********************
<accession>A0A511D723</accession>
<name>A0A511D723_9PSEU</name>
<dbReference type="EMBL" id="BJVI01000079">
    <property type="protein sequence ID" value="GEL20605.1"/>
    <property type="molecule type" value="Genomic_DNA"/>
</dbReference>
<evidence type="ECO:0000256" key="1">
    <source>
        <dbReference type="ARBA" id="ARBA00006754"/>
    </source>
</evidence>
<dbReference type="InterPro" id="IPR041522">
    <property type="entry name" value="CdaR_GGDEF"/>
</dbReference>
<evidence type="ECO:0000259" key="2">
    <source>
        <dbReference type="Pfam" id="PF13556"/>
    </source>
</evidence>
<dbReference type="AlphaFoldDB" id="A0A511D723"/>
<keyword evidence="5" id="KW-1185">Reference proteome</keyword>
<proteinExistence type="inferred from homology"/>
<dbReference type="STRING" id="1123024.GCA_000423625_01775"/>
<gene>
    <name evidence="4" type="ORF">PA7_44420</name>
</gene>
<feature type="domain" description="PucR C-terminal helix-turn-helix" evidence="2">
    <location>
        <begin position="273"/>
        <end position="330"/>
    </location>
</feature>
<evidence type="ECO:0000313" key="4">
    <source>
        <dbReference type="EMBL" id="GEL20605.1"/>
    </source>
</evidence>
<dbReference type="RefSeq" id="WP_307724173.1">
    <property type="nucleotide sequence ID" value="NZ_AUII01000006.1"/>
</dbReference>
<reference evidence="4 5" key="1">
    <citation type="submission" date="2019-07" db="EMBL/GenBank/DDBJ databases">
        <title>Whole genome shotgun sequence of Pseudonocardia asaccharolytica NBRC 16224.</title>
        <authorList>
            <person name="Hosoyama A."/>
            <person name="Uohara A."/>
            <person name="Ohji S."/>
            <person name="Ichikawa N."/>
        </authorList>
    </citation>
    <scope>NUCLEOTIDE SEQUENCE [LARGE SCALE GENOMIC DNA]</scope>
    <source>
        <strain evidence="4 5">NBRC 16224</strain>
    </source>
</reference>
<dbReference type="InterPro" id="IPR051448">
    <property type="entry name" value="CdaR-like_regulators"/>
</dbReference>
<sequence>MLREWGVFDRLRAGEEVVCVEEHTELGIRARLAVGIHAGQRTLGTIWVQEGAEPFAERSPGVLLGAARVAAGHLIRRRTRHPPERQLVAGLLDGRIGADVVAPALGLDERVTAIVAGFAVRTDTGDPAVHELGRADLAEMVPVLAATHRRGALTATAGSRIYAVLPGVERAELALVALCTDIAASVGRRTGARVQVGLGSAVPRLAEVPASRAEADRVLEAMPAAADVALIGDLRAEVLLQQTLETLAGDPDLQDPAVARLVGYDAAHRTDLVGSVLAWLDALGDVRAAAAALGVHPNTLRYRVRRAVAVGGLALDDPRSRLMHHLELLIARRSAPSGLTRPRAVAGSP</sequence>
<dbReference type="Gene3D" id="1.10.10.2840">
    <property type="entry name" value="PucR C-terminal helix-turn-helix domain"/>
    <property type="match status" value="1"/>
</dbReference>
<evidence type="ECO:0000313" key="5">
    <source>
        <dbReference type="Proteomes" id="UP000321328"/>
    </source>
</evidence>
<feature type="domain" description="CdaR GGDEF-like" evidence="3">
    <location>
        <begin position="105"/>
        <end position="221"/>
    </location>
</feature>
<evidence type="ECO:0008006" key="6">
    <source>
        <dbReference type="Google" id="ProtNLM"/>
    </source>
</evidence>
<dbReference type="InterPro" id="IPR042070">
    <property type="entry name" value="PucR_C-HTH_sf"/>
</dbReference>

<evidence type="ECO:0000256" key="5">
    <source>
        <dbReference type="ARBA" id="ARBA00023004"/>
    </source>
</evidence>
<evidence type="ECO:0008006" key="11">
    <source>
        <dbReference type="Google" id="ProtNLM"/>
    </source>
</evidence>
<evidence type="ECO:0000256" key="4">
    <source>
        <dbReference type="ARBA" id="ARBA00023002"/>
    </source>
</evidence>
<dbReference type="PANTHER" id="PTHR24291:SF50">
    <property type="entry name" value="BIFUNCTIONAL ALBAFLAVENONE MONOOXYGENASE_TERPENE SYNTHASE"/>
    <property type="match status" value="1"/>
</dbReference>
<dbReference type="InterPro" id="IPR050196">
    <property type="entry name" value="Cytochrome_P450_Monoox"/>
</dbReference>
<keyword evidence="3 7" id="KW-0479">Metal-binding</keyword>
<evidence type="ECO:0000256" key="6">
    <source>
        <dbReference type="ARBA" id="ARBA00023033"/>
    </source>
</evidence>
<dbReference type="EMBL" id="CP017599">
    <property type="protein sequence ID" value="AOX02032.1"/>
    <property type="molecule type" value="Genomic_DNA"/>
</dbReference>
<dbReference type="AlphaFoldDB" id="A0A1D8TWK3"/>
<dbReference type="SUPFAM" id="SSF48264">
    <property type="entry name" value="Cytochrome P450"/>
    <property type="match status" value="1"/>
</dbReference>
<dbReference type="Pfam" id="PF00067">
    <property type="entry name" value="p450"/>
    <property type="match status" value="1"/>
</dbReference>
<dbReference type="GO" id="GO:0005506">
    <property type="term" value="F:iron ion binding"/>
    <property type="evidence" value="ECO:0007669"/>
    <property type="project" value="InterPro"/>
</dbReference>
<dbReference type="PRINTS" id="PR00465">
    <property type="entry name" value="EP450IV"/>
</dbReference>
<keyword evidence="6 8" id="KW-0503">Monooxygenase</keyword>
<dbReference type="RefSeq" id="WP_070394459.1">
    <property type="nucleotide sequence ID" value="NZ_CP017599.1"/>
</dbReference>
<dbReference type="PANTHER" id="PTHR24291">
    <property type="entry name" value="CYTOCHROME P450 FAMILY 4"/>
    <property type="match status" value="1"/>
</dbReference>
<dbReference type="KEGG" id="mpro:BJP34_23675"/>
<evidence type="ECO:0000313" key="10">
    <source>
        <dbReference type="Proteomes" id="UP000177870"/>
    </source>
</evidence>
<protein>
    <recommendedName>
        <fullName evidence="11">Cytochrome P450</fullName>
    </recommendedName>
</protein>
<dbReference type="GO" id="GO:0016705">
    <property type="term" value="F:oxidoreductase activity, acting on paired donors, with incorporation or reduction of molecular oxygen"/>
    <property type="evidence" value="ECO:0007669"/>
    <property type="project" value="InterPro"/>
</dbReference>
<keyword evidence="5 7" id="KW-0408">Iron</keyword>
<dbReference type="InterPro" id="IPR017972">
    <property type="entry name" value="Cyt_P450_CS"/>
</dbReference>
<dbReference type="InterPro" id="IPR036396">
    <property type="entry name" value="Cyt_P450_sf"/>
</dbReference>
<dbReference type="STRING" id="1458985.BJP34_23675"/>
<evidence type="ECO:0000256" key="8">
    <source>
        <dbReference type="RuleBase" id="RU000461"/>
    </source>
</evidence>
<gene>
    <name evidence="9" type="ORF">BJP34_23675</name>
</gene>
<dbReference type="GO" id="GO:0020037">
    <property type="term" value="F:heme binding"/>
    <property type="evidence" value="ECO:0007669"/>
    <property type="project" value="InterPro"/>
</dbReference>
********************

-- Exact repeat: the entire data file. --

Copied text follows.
<accession>A0A511D723</accession>
<name>A0A511D723_9PSEU</name>
<dbReference type="EMBL" id="BJVI01000079">
    <property type="protein sequence ID" value="GEL20605.1"/>
    <property type="molecule type" value="Genomic_DNA"/>
</dbReference>
<evidence type="ECO:0000256" key="1">
    <source>
        <dbReference type="ARBA" id="ARBA00006754"/>
    </source>
</evidence>
<dbReference type="InterPro" id="IPR041522">
    <property type="entry name" value="CdaR_GGDEF"/>
</dbReference>
<evidence type="ECO:0000259" key="2">
    <source>
        <dbReference type="Pfam" id="PF13556"/>
    </source>
</evidence>
<dbReference type="AlphaFoldDB" id="A0A511D723"/>
<keyword evidence="5" id="KW-1185">Reference proteome</keyword>
<proteinExistence type="inferred from homology"/>
<dbReference type="STRING" id="1123024.GCA_000423625_01775"/>
<gene>
    <name evidence="4" type="ORF">PA7_44420</name>
</gene>
<feature type="domain" description="PucR C-terminal helix-turn-helix" evidence="2">
    <location>
        <begin position="273"/>
        <end position="330"/>
    </location>
</feature>
<evidence type="ECO:0000313" key="4">
    <source>
        <dbReference type="EMBL" id="GEL20605.1"/>
    </source>
</evidence>
<dbReference type="RefSeq" id="WP_307724173.1">
    <property type="nucleotide sequence ID" value="NZ_AUII01000006.1"/>
</dbReference>
<reference evidence="4 5" key="1">
    <citation type="submission" date="2019-07" db="EMBL/GenBank/DDBJ databases">
        <title>Whole genome shotgun sequence of Pseudonocardia asaccharolytica NBRC 16224.</title>
        <authorList>
            <person name="Hosoyama A."/>
            <person name="Uohara A."/>
            <person name="Ohji S."/>
            <person name="Ichikawa N."/>
        </authorList>
    </citation>
    <scope>NUCLEOTIDE SEQUENCE [LARGE SCALE GENOMIC DNA]</scope>
    <source>
        <strain evidence="4 5">NBRC 16224</strain>
    </source>
</reference>
<dbReference type="InterPro" id="IPR051448">
    <property type="entry name" value="CdaR-like_regulators"/>
</dbReference>
<sequence>MLREWGVFDRLRAGEEVVCVEEHTELGIRARLAVGIHAGQRTLGTIWVQEGAEPFAERSPGVLLGAARVAAGHLIRRRTRHPPERQLVAGLLDGRIGADVVAPALGLDERVTAIVAGFAVRTDTGDPAVHELGRADLAEMVPVLAATHRRGALTATAGSRIYAVLPGVERAELALVALCTDIAASVGRRTGARVQVGLGSAVPRLAEVPASRAEADRVLEAMPAAADVALIGDLRAEVLLQQTLETLAGDPDLQDPAVARLVGYDAAHRTDLVGSVLAWLDALGDVRAAAAALGVHPNTLRYRVRRAVAVGGLALDDPRSRLMHHLELLIARRSAPSGLTRPRAVAGSP</sequence>
<dbReference type="Gene3D" id="1.10.10.2840">
    <property type="entry name" value="PucR C-terminal helix-turn-helix domain"/>
    <property type="match status" value="1"/>
</dbReference>
<evidence type="ECO:0000313" key="5">
    <source>
        <dbReference type="Proteomes" id="UP000321328"/>
    </source>
</evidence>
<feature type="domain" description="CdaR GGDEF-like" evidence="3">
    <location>
        <begin position="105"/>
        <end position="221"/>
    </location>
</feature>
<evidence type="ECO:0008006" key="6">
    <source>
        <dbReference type="Google" id="ProtNLM"/>
    </source>
</evidence>
<dbReference type="InterPro" id="IPR042070">
    <property type="entry name" value="PucR_C-HTH_sf"/>
</dbReference>

<evidence type="ECO:0000256" key="5">
    <source>
        <dbReference type="ARBA" id="ARBA00023004"/>
    </source>
</evidence>
<evidence type="ECO:0008006" key="11">
    <source>
        <dbReference type="Google" id="ProtNLM"/>
    </source>
</evidence>
<evidence type="ECO:0000256" key="4">
    <source>
        <dbReference type="ARBA" id="ARBA00023002"/>
    </source>
</evidence>
<dbReference type="PANTHER" id="PTHR24291:SF50">
    <property type="entry name" value="BIFUNCTIONAL ALBAFLAVENONE MONOOXYGENASE_TERPENE SYNTHASE"/>
    <property type="match status" value="1"/>
</dbReference>
<dbReference type="InterPro" id="IPR050196">
    <property type="entry name" value="Cytochrome_P450_Monoox"/>
</dbReference>
<keyword evidence="3 7" id="KW-0479">Metal-binding</keyword>
<evidence type="ECO:0000256" key="6">
    <source>
        <dbReference type="ARBA" id="ARBA00023033"/>
    </source>
</evidence>
<dbReference type="EMBL" id="CP017599">
    <property type="protein sequence ID" value="AOX02032.1"/>
    <property type="molecule type" value="Genomic_DNA"/>
</dbReference>
<dbReference type="AlphaFoldDB" id="A0A1D8TWK3"/>
<dbReference type="SUPFAM" id="SSF48264">
    <property type="entry name" value="Cytochrome P450"/>
    <property type="match status" value="1"/>
</dbReference>
<dbReference type="Pfam" id="PF00067">
    <property type="entry name" value="p450"/>
    <property type="match status" value="1"/>
</dbReference>
<dbReference type="GO" id="GO:0005506">
    <property type="term" value="F:iron ion binding"/>
    <property type="evidence" value="ECO:0007669"/>
    <property type="project" value="InterPro"/>
</dbReference>
<dbReference type="PRINTS" id="PR00465">
    <property type="entry name" value="EP450IV"/>
</dbReference>
<keyword evidence="6 8" id="KW-0503">Monooxygenase</keyword>
<dbReference type="RefSeq" id="WP_070394459.1">
    <property type="nucleotide sequence ID" value="NZ_CP017599.1"/>
</dbReference>
<dbReference type="PANTHER" id="PTHR24291">
    <property type="entry name" value="CYTOCHROME P450 FAMILY 4"/>
    <property type="match status" value="1"/>
</dbReference>
<dbReference type="KEGG" id="mpro:BJP34_23675"/>
<evidence type="ECO:0000313" key="10">
    <source>
        <dbReference type="Proteomes" id="UP000177870"/>
    </source>
</evidence>
<protein>
    <recommendedName>
        <fullName evidence="11">Cytochrome P450</fullName>
    </recommendedName>
</protein>
<dbReference type="GO" id="GO:0016705">
    <property type="term" value="F:oxidoreductase activity, acting on paired donors, with incorporation or reduction of molecular oxygen"/>
    <property type="evidence" value="ECO:0007669"/>
    <property type="project" value="InterPro"/>
</dbReference>
<keyword evidence="5 7" id="KW-0408">Iron</keyword>
<dbReference type="InterPro" id="IPR017972">
    <property type="entry name" value="Cyt_P450_CS"/>
</dbReference>
<dbReference type="InterPro" id="IPR036396">
    <property type="entry name" value="Cyt_P450_sf"/>
</dbReference>
<dbReference type="STRING" id="1458985.BJP34_23675"/>
<evidence type="ECO:0000256" key="8">
    <source>
        <dbReference type="RuleBase" id="RU000461"/>
    </source>
</evidence>
<gene>
    <name evidence="9" type="ORF">BJP34_23675</name>
</gene>
<dbReference type="GO" id="GO:0020037">
    <property type="term" value="F:heme binding"/>
    <property type="evidence" value="ECO:0007669"/>
    <property type="project" value="InterPro"/>
</dbReference>